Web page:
Sunday, April 17, 2011

On Women Boxing....Monstrous? Really?

Joyce Carol Oates wrote a great book on boxing called, "On Boxing." I say it was great, but I do have one big beef with Ms. Oates. While she wrote some really insightful, emotionally raw passages I connected with, she wrote this about women boxers:

"Of the female boxer: she cannot be taken seriously - she is a parody, she is a cartoon, she is monstrous."

After spending 10 years inside the sport, I have a vehement visceral reaction to this statement. Granted, the book was written in 1987; before the talent pool of women had deepened or before women were “allowed” in the Olympics.  Even so, this is a harsh judgement coming from a woman about another woman who has a fighter in her heart.

I'd hasten to say that one needs to fight the way another needs to write, act, eat. Maybe in the beginning it's not so good. Maybe it's just godawful.  Actually, for 99% of us, we suck. 

If I stopped doing things because I was terrible at them the first few times, I wouldn't do anything.  It's those few shining moments things come together that we strive for, and hopefully get more of each time we get in the ring, on the stage, or write a story.

On top of not having opportunities to gain experience, these women - the pioneers of female boxing, had a tough time getting male trainers to take them seriously. I've seen male coaches put female boxers on the bag to practice their 1 - 2s, while they spend their quality time with a male boxer, teaching him more intricate moves, strategy, and defense.

I have been fortunate to have an excellent coach, who will take the time to show me moves his father, a former pro boxer, taught him.  He'll stay on me for a month, or however long it takes, until my right hand is up, my footwork is better, or my conditioning is where it needs to be.   I don't feel like a "parody" or a "cartoon." I especially don't feel "monstrous."

Other coaches I've had recently have spent a lot of time with me on strategy, martial arts philosophies, and mental training. I've been fortunate to have the opportunity to be taken seriously as a person wanting to be a better boxer instead of a cute little novelty act. When I first put on boxing gloves, one of my first boxing coaches smiled and told me I looked like a teddy bear.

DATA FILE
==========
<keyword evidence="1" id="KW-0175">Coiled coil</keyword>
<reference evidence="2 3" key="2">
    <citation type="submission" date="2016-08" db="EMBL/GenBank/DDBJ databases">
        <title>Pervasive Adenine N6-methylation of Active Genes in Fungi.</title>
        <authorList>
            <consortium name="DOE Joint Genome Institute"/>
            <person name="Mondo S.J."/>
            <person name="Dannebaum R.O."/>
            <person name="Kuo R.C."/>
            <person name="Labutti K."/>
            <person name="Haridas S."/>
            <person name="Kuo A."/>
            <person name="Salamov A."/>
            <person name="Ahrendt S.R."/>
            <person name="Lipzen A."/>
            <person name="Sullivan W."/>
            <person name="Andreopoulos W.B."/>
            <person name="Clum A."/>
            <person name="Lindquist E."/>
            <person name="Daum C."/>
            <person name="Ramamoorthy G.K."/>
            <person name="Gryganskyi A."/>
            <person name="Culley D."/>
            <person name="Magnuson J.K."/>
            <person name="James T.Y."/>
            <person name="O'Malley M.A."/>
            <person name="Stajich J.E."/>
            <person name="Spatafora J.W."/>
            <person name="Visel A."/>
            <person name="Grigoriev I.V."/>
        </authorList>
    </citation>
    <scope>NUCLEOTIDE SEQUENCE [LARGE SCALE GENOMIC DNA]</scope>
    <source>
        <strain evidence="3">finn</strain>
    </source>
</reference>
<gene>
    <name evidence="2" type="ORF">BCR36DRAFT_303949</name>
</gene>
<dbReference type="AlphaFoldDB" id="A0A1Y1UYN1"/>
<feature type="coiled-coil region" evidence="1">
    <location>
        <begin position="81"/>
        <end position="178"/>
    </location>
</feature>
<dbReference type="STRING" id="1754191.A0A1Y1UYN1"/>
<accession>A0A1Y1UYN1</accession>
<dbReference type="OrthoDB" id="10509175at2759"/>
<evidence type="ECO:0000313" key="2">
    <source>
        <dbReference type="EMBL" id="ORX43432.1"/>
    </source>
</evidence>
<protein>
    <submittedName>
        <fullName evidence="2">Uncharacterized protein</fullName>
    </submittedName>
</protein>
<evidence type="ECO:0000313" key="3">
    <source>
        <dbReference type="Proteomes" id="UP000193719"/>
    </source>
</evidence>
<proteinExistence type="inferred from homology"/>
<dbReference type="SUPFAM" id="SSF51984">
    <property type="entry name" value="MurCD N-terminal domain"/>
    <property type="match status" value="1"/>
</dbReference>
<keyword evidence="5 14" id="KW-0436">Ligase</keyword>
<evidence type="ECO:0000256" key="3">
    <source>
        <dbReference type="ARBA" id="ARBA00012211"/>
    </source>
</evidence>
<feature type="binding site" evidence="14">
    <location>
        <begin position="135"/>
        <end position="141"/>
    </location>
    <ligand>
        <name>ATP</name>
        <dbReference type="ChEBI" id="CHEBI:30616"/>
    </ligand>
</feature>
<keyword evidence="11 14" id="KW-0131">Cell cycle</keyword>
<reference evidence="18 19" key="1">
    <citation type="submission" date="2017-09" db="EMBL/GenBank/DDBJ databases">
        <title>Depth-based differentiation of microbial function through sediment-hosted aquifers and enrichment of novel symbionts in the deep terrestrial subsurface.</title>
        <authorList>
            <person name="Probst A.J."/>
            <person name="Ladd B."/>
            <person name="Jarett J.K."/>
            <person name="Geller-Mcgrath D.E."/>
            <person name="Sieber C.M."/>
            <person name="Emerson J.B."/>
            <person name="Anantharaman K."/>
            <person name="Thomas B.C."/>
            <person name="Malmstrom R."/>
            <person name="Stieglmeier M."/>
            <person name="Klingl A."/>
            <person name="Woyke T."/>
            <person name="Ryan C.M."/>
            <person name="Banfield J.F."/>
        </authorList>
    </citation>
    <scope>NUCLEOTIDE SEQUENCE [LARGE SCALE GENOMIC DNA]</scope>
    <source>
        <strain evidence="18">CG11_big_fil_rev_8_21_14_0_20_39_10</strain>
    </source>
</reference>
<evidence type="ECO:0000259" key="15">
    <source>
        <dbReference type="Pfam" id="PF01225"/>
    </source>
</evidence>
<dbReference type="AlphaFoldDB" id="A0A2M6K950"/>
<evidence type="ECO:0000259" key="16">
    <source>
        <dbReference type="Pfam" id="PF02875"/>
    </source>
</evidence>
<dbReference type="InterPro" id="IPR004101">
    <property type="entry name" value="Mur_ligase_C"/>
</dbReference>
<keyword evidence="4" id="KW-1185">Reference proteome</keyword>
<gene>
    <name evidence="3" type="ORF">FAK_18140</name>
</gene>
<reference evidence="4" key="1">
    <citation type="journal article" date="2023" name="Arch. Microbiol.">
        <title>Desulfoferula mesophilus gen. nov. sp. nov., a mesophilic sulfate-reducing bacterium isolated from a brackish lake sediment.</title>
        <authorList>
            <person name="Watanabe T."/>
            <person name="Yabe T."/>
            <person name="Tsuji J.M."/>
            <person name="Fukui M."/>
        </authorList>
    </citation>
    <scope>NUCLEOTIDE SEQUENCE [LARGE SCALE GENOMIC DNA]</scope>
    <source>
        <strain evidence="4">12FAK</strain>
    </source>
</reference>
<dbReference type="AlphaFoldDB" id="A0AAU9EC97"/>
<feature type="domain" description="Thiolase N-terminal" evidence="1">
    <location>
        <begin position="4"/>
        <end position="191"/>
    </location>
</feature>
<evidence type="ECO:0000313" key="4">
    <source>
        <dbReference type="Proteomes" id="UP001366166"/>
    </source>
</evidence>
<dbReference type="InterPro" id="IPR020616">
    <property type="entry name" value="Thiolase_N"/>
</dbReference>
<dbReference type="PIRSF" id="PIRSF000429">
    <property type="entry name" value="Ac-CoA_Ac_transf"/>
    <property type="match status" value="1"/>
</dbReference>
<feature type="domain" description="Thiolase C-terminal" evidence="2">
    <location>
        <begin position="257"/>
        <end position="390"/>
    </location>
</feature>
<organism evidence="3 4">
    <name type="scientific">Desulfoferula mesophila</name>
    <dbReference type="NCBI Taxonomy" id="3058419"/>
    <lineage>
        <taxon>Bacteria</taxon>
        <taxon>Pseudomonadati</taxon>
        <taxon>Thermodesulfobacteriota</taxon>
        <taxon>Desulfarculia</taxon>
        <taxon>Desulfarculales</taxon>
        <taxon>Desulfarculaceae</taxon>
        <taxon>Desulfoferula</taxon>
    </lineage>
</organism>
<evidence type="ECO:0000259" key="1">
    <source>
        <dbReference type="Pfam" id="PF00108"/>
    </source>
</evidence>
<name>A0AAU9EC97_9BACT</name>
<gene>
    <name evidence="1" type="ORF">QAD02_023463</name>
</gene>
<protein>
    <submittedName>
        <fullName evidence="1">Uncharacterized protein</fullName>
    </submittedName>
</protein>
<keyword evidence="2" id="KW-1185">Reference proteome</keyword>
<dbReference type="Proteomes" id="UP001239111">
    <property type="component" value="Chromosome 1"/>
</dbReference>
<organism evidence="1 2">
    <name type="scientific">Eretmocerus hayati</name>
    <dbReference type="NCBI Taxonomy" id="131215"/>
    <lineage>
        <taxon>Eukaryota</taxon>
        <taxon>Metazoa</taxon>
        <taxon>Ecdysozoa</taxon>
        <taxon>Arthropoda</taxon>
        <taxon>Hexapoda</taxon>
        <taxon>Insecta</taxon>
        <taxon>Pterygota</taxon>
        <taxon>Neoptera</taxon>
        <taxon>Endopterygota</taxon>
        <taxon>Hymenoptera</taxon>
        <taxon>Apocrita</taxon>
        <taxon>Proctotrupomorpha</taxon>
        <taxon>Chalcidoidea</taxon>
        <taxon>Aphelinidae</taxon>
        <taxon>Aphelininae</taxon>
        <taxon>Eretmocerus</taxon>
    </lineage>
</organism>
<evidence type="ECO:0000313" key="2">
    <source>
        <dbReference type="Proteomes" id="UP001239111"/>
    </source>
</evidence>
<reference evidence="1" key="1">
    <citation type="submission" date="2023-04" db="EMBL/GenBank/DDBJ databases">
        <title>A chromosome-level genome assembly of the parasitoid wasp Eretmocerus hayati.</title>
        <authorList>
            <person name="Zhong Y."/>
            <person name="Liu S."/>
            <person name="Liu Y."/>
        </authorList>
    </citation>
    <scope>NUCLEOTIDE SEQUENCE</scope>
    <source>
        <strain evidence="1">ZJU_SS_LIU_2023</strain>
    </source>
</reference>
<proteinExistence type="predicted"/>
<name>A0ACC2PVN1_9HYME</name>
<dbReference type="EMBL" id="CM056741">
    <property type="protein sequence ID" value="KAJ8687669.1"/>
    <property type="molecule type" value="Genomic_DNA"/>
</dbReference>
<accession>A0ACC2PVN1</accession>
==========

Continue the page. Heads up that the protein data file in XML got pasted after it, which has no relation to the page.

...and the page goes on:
My favorite female pro boxers move like gazelles. I am in awe at the way they can be elusive, technical and destructive at the same time. Anytime I see this, I well up with pride and admiration. For us, the drive has always been there, but now, the training is better. Girls are starting younger and opportunities are opening to get more experience in the amateurs. In 2012, the Olympics finally allowed women to compete. Before that, it was the ONLY sport that was exclusive to men.

Today, athleticism in young girls is encouraged. There are advertising campaigns - “Fight Like a Girl” - and networks and women's groups all supporting women in sports. I've talked to many dads who encourage their young daughters to box. They know the kind of confidence and character it builds. A busted nose is temporary; the will to get back in after you got your nose busted is a life lesson.

My own father outright told me, "Women shouldn't box." He, of course, cannot give a good reason for this. "If you've got energy, play tennis!" Even though he boxed in the Marine Corps, he will not watch any of my fights.

I was first team all-state on my high school tennis team and played for a division 1 college. Teaching tennis wound up supplementing my writing income for years, so there are no regrets, but I will always wonder what kind of a boxer I would have become if I started as a kid. I guess a lot of us do, since most of us started later in life. 

I started at 40, which is basically ridiculous.  But I have learned that when you have something inside you that needs to be expressed, you had better do it or it will come out sideways.  "Better late than never"applies in my case. Plus, it was a good substitute for the wild part of me. Fight training has been much easier on my system than the cocaine was.  It forces me to take better care of myself. Last year, I won the National Golden Gloves in the Master's division. I was 49.


If I keep at it, I will ask Depends to be a sponsor. I will put their logo on the back of my shorts and have the diapers built in.  Even then, I won't feel like a parody or a cartoon. I might feel monstrous, but in this case, I think that's a good thing. Cannot think of anything more punk rock than that.

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